Avoiding Falls in Older Adults: Part 2

Cognitive Agility training is the key. 

As I have previously written, cognitive agility or dual-tasking is one of the best ways in avoiding falls in older adults. Last time, I showed the preliminary movements which are forward and backward. I also showed moving sideways.This lateral movement is a movement that usually leads to falls because we don’t lift up our foot enough, and end up tripping.

In today’s video, you’ll see a couple changes. We’re using a deck of cards instead of dice. This is another way that you can train cognitive agility on your own. With only 2 cones, you have several options to use the deck.

Here are a few;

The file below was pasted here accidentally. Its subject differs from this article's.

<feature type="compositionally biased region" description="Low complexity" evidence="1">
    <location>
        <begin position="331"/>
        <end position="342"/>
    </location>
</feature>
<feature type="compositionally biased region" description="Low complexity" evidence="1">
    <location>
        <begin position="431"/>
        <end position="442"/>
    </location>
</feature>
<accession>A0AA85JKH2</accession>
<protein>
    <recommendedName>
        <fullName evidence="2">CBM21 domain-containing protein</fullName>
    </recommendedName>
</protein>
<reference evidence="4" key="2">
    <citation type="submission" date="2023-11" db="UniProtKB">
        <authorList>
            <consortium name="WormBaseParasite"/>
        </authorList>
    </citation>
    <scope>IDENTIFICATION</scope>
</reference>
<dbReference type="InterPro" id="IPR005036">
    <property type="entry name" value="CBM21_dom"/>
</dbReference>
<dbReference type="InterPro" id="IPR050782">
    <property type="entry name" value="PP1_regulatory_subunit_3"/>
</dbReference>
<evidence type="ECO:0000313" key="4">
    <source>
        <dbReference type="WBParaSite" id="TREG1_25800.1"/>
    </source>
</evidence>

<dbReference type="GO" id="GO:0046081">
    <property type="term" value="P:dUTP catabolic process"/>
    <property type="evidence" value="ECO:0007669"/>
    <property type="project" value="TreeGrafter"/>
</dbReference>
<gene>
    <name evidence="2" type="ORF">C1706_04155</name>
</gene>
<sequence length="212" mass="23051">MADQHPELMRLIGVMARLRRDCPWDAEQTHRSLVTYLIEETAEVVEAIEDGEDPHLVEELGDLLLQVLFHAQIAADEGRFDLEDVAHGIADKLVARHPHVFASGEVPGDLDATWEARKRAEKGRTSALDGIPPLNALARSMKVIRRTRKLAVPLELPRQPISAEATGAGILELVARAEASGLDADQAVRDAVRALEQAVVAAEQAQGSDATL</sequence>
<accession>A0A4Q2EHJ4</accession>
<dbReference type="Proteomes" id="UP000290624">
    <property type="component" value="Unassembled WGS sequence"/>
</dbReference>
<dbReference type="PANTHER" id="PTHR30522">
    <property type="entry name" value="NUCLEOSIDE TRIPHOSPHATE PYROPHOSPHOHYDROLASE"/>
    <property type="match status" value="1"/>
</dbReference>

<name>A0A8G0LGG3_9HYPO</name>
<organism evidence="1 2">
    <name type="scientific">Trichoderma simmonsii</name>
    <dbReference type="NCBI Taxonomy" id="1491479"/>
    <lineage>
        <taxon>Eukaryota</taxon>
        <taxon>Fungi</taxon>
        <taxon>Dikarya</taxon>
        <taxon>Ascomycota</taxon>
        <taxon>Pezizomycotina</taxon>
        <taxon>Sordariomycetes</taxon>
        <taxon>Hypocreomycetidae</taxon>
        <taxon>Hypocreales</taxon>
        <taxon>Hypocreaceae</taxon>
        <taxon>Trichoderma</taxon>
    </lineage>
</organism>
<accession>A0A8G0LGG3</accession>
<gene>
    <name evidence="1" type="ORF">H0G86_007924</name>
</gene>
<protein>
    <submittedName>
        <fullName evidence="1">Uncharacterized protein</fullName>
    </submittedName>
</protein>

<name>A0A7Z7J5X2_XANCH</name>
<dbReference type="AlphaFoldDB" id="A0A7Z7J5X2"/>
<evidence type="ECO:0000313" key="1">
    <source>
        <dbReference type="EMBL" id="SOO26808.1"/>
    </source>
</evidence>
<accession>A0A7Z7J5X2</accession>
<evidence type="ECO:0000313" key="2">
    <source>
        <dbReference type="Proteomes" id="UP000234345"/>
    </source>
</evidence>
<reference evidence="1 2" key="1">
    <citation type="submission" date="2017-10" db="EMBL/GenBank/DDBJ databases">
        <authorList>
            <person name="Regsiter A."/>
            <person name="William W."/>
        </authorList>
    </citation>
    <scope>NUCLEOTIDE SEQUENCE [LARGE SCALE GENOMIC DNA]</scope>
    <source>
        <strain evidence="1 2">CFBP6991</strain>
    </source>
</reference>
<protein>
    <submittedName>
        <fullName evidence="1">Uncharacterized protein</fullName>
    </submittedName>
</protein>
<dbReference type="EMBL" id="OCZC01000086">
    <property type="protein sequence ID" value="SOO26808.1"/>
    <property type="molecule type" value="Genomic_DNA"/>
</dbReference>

• Odds vs evens (Jack=11, Queen=12, King=13, Ace=1)
  • Color (black suites vs red suites)
  • Number (Ace-6 vs 7-King)

You’ll also notice the ‘V-shape’ of the cones. This movement pattern is another high potential falling movement. Often we start to turn our upper body and the feet/legs don’t move or don’t move quickly enough and down you go.

We work on turning sharply (about 135 degrees to the back) both to the right and the left to improve your ability to move and avoiding falls, all while focusing on another task that requires you to process information and make a decision. In this case, seeing/processing a card, then reacting to what card is drawn by turn to the corresponding cone.

If you’ve never tried this, it’s a fun way to get general conditioning. While we use this for older adults, ANYONE can do this, especially athletes.

So many falls occur when you are distracted or the mind is wandering. Cognitive agility brain training teaches the ability to focus on one aspect of thinking while moving in a coordinated pattern.

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